Last week we lost a website development job less than an hour before the kickoff meeting with what would have been our latest new client.
I hate losing jobs or projects. As the company owner, one of my most important responsibilities is to bring in new business. This has to happen regularly, consistently, reliably. As we’ve grown since incorporating in 2002, our monthly financial responsibilities have grown substantially. I need to bring in enough business every month so that our cash in at least equals the cash out (at least as an average over time).
Losing a project hurts. The circumstances around this one were interesting. The job was a medium-sized project, the client was a large state organization. We’d been in discussion for a couple of weeks and everything was falling into place. We’d met in person and had a very good meeting, we’d established an excellent rapport with our wonderful contacts at the client organization. The work was the kind of work we do day-in and day-out in the website development world. Our proposed scope of work and budget were accepted verbally.
Now, we’ve done work with other divisions of this organization before and learned that for a variety of reasons it’s very difficult (in fact nearly impossible) to get signed contracts. So I had chosen to proceed with this project based on a verbal agreement and forego the signed contract we normally require. I can imagine what you may be thinking: “what a dumb-a**, he didn’t have a written contract?” Correct. We didn’t have a written contract, and I’d do again the same way tomorrow with this client. Based on past experience it’s always worked out fine with this organization, and my gut instinct was that the people I was working with in this division had integrity. As I mentioned, the rapport we had established up to this point was excellent.
The kickoff meeting was scheduled. Less than one hour before that meeting, our contact called us and said they had just come out of a meeting with another division at the organization, one that does website design and development, and totally out of the blue they offered to do the work we were going to do. For free.
It’s hard to compete against free.
Our contact was caught in a tough situation. I could tell they genuinely felt conflicted. They felt they did have a verbal agreement to send the work to us, but they also knew the higher-level managers in their division would want the lower cost (i.e. free) solution. I could understand their position and shared as much with them.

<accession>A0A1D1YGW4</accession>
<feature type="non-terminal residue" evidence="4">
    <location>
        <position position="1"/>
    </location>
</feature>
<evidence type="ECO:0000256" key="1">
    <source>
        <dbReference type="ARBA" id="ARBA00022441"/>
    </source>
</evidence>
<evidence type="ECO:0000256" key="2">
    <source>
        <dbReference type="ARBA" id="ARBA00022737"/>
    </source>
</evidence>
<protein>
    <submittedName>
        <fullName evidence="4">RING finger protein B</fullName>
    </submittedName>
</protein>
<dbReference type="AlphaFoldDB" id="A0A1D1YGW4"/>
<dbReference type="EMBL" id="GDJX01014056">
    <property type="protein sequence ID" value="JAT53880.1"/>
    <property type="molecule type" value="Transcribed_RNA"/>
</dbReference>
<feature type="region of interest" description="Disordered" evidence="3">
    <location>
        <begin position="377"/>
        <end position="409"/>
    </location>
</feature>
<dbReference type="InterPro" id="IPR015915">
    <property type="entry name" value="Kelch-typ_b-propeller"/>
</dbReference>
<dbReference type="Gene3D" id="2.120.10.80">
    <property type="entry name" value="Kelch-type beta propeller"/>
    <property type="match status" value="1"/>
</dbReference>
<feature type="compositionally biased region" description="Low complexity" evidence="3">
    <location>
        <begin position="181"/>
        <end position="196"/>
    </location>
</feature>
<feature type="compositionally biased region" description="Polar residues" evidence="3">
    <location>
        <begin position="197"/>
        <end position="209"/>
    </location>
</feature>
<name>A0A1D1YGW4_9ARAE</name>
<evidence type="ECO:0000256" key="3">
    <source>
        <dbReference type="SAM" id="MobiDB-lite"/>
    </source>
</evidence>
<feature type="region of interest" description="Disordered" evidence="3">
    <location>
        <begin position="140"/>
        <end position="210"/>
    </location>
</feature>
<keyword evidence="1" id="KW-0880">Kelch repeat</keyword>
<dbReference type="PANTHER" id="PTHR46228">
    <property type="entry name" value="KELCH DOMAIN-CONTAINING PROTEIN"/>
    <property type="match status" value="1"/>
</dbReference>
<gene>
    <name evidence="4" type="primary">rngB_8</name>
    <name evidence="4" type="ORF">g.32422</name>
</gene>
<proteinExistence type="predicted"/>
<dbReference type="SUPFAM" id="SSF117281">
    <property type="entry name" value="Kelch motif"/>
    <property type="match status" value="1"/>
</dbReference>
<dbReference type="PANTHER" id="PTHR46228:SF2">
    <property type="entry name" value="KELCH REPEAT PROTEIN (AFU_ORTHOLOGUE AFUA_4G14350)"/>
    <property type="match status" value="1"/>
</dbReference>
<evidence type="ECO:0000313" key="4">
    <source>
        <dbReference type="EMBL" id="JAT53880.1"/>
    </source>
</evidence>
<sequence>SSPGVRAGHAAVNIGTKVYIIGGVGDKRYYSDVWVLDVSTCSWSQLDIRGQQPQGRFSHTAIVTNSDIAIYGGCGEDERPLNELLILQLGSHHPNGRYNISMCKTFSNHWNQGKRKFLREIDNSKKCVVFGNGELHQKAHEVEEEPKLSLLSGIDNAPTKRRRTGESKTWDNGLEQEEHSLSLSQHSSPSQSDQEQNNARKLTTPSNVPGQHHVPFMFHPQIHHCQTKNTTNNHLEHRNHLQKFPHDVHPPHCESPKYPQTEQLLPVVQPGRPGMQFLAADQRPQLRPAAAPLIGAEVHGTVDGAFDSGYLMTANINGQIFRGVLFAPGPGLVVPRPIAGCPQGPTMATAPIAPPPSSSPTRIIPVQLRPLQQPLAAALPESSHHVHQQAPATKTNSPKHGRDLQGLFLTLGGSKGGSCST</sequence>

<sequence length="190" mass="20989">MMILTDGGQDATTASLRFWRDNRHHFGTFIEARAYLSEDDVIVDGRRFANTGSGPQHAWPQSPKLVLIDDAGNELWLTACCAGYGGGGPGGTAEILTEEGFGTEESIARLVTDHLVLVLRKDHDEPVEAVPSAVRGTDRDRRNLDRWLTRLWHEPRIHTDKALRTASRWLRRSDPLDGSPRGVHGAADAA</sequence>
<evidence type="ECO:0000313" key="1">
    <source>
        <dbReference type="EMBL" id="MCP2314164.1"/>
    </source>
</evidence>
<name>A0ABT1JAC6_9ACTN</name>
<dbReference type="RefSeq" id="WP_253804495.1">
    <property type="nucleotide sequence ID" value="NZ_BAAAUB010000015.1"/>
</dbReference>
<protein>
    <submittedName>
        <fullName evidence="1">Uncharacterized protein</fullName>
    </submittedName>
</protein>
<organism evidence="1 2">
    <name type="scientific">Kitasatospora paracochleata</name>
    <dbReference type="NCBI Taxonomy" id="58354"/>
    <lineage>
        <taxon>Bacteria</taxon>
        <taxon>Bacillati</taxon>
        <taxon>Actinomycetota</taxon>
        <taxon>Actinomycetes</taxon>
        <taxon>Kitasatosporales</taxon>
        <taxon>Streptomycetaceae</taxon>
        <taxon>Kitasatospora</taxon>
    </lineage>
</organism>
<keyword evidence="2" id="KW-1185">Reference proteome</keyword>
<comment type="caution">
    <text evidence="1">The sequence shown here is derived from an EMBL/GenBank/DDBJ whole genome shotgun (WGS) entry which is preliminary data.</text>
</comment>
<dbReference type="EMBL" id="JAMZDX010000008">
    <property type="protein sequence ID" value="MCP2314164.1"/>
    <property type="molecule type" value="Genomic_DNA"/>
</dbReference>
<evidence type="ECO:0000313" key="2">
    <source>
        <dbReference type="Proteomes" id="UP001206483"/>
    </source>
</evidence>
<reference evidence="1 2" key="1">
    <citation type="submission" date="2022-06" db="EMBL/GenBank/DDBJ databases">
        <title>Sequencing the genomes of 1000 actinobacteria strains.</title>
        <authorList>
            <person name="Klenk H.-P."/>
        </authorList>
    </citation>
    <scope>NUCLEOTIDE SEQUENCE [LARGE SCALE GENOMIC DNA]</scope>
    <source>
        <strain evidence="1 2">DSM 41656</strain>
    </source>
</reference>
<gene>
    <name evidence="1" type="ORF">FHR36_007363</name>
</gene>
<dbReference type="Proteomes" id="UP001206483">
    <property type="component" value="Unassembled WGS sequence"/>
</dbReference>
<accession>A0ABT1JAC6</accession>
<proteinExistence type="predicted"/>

To me, it’s usually the better choice to maintain good relationships in these types of situations than to get all huffy about a verbal contract. The fact is in any business that somedays you win the job and some days you lose the job. I’ve been in the web design and development business long enough to know that a project isn’t real until you have the initial check in hand and a signed contract. We had neither and that’s part of the risk.
I asked if they would be willing to pay for the time we had spent so far preparing for the project – the client had sent all deliverables due to us the week before and we’d spent the required time reviewing all their materials and mapping out our plan for implementation. Thankfully, they were willing to cover the time we had spent so far. I felt grateful for that. One small success there.
In the end, I feel very good about how I handled myself and the relationship between my company and our possible client. Who knows, the other division implementing their website may run into trouble and want our help. There could be future projects from this division that could come our way. And there very likely could be other work from the organization as a whole and in my playbook keeping all the relationships positive only has upsides. I’ve also learned over the years of running several businesses that it’s almost never a good idea to burn a bridge. In Fort Collins our population is so very interconnected. I see this as a successful opportunity to have strengthened my own network, as well as (to a smaller extent) the reputation of all web designers and developers in Fort Collins. The web development community in Fort Collins is even more connected and we’d be doing our colleagues a disservice if we had acted with anything less than grace in this situation.
Like it or not, losing jobs is a part of business. A successful business doesn’t win them all. (If you do, then you’re most likely lowering your price too far on some jobs which is a good way to go out of business down the road. For more on this and other highly useful business tip I recommend “The Knack: How Street-Smart Entrepreneurs Learn to Handle Whatever Comes Up” By Norm Brodsky and Bo Burlingham.)
About 20 years ago an elderly and very wise friend gave me a huge gift. I was standing next to him with a group of people and he leaned toward me and said, “Ron, I’ve figured out the secret to life.” Ok, that got my attention. “Do you want to know what it is?” he asked. I of course said I did. He said to me “The secret to life is to give thanks for all things.” So simple, and in my experience so true. I’ve done my best to see my world through that lens all these years and it has made a huge difference. This particular situation was a challenging one to give thanks for as it was unfolding, but I came around to it. I for one believe my wise friend, now deceased, was right.
I’m curious how you’ve handled business disappointments in your life? Why don’t you share your story or thoughts in a comment below: